As a fine artist and illustrator known for making whimsical illustrations, Lisa Congdon makes no excuses when it comes to her activist art, despite pushback from some of her fans who say they’d rather just see her “pretty pictures.” But Congdon refuses to be silent, even at the risk of losing followers. She argues that as an artist, she must speak her “truth.” By this she means expressing herself as a “whole” person, not compartmentalizing her private life and opinions apart from her art but rather integrating them so that she gives voice to the things that matter to her.
The things that she most cares about come from her place as a woman and a lesbian in an American culture that regards both as secondary—the female as subordinate to the male and homosexuality as, at best, inferior to heterosexuality, or worse, as illegal or “immoral.” Congdon is navigating how to situate these experiences through art so that she serves as a voice for women, lesbians, and others who are marginalized and do not have as strong of a presence or platform.
Having worked with both the Clinton and Obama campaigns, the Human Rights campaign, and other progressive causes, Congdon is no stranger to speaking her truth but she is committed to doing even more. Here’s a plan of action she set out recently in a blog post and one she encourages other activists to follow:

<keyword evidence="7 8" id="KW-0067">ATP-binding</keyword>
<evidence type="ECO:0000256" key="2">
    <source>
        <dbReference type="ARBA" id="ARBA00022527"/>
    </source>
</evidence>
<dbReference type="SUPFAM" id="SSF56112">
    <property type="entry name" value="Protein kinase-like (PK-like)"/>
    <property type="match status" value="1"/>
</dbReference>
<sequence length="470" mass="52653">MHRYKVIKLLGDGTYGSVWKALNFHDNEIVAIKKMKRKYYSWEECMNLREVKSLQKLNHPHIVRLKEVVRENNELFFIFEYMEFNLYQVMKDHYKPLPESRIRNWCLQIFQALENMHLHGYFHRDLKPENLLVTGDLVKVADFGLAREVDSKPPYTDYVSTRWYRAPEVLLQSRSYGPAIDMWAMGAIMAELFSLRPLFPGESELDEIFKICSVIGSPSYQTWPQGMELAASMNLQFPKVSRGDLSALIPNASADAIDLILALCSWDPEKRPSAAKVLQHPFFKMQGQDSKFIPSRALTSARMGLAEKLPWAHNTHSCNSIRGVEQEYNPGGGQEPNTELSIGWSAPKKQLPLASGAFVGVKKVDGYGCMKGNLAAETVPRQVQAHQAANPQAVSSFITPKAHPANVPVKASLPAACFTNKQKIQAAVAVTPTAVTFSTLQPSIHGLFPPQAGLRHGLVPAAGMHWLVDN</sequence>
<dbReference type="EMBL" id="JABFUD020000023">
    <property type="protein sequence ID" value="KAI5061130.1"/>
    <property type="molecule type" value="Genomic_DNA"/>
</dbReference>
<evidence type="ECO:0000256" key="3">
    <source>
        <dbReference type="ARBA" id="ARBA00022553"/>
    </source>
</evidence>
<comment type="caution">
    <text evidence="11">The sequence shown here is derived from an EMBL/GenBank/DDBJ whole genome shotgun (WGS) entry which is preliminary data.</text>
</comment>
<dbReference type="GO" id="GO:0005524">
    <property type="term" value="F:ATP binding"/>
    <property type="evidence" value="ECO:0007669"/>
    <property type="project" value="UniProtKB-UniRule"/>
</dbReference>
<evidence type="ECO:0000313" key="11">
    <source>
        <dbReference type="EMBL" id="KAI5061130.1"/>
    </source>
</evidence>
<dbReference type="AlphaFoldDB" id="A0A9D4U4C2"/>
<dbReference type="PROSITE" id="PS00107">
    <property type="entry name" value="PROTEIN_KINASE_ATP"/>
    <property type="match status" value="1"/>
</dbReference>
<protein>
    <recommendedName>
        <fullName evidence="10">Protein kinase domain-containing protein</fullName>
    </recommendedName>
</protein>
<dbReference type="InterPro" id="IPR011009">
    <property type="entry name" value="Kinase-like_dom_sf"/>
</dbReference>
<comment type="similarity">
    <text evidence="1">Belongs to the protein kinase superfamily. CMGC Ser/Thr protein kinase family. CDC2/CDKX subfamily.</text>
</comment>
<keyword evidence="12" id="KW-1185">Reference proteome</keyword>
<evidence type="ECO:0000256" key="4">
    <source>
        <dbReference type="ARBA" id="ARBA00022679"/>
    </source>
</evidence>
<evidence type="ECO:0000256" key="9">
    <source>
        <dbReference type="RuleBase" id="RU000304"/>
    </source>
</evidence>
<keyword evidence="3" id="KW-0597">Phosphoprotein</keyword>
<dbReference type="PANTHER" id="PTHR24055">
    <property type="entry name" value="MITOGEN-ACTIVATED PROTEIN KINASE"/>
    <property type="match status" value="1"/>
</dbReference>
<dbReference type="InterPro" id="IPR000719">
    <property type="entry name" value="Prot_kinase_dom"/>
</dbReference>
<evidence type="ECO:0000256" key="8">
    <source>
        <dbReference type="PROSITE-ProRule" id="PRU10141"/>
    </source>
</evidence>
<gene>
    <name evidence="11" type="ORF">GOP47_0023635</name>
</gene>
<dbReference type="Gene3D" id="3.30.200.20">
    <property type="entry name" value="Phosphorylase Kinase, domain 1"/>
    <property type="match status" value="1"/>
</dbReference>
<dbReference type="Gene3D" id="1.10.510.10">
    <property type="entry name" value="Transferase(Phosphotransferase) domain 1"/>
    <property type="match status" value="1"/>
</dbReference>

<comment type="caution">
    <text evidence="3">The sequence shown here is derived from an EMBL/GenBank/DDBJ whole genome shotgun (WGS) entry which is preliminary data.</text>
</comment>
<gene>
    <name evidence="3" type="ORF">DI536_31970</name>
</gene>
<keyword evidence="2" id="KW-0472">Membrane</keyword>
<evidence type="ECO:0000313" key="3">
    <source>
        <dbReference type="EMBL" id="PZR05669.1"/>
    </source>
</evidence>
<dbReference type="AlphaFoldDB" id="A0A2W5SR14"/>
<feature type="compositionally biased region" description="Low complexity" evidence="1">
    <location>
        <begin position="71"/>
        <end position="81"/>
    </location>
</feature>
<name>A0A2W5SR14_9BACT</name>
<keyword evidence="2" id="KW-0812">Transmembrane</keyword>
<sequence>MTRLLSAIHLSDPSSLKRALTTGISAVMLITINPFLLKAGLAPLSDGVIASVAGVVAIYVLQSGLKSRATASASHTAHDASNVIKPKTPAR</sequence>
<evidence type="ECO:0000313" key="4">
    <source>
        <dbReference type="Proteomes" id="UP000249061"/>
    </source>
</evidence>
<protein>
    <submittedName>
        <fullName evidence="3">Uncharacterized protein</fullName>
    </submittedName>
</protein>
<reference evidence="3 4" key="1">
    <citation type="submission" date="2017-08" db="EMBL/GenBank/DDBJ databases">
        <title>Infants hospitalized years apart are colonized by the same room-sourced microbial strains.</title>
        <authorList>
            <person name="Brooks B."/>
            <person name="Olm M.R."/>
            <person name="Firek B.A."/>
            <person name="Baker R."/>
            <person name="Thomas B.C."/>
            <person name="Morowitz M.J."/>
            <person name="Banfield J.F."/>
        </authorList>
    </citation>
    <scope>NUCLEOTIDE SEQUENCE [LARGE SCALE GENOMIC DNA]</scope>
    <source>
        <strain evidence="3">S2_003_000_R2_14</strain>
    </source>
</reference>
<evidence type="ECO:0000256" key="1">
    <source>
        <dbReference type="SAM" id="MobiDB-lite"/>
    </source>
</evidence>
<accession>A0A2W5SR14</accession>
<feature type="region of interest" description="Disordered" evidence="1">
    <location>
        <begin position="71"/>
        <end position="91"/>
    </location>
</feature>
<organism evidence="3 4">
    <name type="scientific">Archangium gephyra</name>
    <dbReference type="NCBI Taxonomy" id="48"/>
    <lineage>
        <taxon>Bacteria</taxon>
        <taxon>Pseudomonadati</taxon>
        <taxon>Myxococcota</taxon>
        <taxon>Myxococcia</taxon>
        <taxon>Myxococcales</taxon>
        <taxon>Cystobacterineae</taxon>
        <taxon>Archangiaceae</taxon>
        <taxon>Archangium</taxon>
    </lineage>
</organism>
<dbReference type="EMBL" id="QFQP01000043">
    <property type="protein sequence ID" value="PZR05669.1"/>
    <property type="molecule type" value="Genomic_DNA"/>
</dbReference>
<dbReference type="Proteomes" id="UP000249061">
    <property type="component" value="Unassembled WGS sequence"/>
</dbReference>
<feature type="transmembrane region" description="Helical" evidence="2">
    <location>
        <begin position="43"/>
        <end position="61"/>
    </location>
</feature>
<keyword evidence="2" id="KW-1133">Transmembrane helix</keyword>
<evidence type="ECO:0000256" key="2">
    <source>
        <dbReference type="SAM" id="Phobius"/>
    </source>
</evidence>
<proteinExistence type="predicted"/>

“+Use your pain to express yourself.
+Make time to express your feelings and beliefs through your art.
+Own your anger or frustration. Do not let others tell you to “settle down.”
+Be authentic: say what you feel and in a way that you would say it. Speak your truth!
+Stop worrying about whether people will stop following you or like what you post.
+Participate in fundraisers with your work.
+Support causes you care about through your art — raise money, encourage others to donate, do pro-bono work for them.
+Connect with other artists who are also interested in using their work and platforms to shed light on political issues and human rights issues you care about; collaborate with them!
+Research workshops in your community that teach about activism for artists. Participate in local initiatives.
+Follow and support fellow artists who are using their platforms to express themselves. This is a time to unite!”
Pictures are copyrighted by Lisa Congdon and kindly shared here.
lisacongdon.com: website and blog
Interview originally posted on www.howtocopewithtrump.com–an online community for new political activists.